I clearly remember the first time I wore a seat belt in a vehicle. It was December 1978 and my parents came to pick my siblings and me up after school, to begin the annual road trip to spend Christmas with our grandparents in Calaveras County, California.
As we got ready to pull out of the school parking lot, my dad said, “Buckle up!” He said it nonchalantly, almost as if by rote. We kids looked at each other in confusion, although it was a bit hard to see my younger sister, who was curled in her cozy nest of blankies in the floor space behind the driver’s seat. Stretched out on his customary perch along the back window ledge, my younger brother asked, “What does that mean?” With my back resting against one door and my feet extended along the back seat toward the other door – the birthright of every eldest child – I just shrugged.
But we soon learned what “Buckle up!” meant. My parents, it seemed, had drunk the Flavor-Aid of the safe driving craze that was beginning to sweep the country; we were now becoming buckle-uppers. (And, for the record, have been ever since.)
I thought of this incident the other morning when I dropped my kids off at school, where in addition to Liberty Bell High School principal Crosby Carpenter, who nearly always greets students as they arrive, three law enforcement officers awaited. It was, I learned later, an event designed to support teen driver safe driving.
Okanogan County’s Deputy Laura Wright, Deputy Anthony Coble and Target Zero Manager Eveline Roy orchestrated the event. “We stood in front of the junior/senior high school and watched to see who came into the parking lot wearing a seat belt, not talking or texting on their phone, and driving safely,” says Wright. “If we saw they were practicing safe habits we commended them and provided them an entry form for the chance to win one of three Amazon gift cards.”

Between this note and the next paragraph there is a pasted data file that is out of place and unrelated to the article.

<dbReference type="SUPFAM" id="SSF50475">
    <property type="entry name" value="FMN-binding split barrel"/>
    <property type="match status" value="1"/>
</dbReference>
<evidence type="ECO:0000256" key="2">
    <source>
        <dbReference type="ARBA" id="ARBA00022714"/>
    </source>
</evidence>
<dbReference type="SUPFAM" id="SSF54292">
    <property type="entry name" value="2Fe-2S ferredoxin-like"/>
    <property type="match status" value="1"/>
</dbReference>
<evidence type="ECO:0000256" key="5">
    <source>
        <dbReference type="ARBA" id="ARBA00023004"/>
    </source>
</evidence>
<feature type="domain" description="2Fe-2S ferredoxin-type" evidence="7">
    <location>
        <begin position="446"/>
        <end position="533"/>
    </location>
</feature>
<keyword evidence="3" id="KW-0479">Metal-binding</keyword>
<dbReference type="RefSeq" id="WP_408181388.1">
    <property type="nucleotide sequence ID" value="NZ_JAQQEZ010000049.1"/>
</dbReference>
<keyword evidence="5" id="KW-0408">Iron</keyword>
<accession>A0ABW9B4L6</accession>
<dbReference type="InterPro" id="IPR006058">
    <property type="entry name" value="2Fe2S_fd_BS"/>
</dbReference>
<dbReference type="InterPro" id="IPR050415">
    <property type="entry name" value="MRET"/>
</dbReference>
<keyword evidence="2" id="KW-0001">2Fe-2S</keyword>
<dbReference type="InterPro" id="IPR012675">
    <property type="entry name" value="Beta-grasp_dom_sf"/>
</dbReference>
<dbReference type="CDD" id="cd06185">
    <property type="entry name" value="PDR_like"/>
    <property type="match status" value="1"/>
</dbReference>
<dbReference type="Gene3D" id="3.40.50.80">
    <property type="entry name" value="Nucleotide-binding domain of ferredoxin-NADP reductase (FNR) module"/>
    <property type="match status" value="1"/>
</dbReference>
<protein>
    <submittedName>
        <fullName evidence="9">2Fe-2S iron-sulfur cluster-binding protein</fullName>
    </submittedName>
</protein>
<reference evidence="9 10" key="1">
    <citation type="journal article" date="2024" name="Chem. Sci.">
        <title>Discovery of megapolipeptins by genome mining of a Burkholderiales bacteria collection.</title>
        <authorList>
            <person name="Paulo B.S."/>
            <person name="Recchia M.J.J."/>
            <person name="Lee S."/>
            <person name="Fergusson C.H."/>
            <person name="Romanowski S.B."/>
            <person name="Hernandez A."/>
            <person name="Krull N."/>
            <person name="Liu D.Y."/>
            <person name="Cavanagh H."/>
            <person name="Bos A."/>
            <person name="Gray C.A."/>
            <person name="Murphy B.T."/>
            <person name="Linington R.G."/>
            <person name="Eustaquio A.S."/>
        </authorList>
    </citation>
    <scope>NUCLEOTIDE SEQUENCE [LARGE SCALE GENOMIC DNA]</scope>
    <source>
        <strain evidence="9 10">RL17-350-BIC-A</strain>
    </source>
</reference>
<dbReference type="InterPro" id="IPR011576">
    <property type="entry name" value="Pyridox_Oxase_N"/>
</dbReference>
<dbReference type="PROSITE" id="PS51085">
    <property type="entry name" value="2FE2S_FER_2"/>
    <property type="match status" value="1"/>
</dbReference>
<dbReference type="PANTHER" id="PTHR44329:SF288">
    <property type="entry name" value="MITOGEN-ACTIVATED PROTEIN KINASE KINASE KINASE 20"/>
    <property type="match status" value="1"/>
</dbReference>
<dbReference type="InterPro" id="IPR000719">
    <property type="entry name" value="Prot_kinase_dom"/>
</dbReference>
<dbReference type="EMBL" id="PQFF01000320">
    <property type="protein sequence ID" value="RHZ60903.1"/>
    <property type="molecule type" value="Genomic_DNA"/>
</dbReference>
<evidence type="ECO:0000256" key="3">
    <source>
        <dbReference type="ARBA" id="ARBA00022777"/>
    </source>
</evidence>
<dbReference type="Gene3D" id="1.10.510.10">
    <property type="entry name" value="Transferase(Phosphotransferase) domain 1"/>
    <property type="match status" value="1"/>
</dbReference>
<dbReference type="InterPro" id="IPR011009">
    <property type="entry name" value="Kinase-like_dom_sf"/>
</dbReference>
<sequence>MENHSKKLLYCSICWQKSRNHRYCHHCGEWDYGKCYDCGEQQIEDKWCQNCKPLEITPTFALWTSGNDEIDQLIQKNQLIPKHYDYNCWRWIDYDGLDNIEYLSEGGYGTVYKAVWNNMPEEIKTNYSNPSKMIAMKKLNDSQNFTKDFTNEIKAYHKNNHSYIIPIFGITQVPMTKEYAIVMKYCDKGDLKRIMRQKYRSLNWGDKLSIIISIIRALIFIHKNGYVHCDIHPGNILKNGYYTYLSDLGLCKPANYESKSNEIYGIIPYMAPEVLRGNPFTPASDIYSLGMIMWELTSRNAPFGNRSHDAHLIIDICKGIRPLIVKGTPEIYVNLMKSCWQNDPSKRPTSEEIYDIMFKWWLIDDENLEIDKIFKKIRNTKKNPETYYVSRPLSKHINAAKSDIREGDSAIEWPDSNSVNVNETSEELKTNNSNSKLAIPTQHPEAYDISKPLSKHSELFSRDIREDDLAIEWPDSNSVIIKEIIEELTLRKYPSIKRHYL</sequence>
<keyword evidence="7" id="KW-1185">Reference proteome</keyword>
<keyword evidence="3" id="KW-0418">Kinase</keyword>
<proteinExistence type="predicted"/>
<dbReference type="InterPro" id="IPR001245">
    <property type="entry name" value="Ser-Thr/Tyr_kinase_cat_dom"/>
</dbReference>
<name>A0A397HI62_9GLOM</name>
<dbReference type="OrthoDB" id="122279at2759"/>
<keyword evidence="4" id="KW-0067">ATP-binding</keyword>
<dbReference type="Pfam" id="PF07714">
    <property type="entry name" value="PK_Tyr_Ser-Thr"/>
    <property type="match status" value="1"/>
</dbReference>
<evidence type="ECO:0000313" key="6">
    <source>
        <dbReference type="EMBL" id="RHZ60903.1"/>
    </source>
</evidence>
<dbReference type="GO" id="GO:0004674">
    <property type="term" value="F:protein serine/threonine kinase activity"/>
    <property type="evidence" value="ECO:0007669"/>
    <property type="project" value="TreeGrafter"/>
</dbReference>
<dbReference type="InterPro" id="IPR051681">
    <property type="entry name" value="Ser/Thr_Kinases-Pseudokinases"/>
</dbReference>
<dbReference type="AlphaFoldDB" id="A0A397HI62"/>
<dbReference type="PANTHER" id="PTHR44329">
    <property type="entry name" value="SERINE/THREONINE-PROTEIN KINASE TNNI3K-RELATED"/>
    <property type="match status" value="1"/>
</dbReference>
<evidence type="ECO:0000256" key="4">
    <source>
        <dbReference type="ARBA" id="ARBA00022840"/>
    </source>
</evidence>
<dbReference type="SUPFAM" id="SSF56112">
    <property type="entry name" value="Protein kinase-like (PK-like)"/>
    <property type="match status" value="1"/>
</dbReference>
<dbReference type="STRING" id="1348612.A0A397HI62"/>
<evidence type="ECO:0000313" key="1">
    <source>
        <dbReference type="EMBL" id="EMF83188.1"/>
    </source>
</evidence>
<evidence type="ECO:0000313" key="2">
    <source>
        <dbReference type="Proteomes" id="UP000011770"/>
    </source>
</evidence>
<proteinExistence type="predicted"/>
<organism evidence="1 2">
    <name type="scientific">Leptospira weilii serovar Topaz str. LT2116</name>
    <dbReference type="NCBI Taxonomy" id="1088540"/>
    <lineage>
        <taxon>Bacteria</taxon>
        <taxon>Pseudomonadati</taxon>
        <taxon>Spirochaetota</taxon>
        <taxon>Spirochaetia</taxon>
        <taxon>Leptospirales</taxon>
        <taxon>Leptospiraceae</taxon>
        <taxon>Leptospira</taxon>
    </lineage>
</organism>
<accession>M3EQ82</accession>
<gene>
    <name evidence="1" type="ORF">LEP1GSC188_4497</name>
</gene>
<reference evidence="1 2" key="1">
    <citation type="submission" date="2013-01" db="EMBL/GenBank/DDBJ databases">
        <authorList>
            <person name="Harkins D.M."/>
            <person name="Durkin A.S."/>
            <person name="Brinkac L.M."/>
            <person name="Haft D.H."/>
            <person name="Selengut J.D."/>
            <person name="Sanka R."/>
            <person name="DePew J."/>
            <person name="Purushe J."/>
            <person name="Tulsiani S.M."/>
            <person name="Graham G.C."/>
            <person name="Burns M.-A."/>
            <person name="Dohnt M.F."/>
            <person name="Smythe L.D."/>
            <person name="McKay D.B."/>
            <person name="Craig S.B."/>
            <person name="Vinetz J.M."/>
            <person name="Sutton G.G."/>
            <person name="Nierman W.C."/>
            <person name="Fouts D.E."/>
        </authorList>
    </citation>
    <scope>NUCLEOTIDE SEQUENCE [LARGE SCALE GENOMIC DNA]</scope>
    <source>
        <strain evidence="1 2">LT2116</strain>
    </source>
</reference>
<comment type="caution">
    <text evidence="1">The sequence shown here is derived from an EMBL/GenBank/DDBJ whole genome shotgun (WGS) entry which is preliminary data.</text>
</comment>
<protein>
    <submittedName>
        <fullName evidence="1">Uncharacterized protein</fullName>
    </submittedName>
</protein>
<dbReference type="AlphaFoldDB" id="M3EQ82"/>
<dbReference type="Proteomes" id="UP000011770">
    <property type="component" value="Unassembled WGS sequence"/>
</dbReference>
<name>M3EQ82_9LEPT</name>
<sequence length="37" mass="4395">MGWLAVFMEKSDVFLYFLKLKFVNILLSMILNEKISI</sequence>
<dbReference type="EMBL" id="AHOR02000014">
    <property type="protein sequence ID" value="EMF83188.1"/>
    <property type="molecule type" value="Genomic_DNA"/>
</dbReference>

Unsurprisingly, some students were initially a bit alarmed by the law enforcement presence. “They assumed we were contacting them for violations,” says Wright. “They were happy to hear of the positive reinforcement from us and very happy to put their names in for the drawing.” Junior Cymone Van Marter and sophomore Elizabeth Clark each won $50 gift cards, while sophomore Caitlyn Cooley won a card worth $139 – the exact amount she would save by not being issued a $139 infraction for any of the violations above, says Wright.
Of the event, which was sponsored by State Farm Insurance, Wright says “Love the community interaction!” And, answering a question posed by many of us who thought Deputy Wright had wrapped up her career in law enforcement two years ago, Wright adds, “Glad I’m not retired anymore!” She’s now the Chief Criminal Deputy for the county. Buckle up, folks!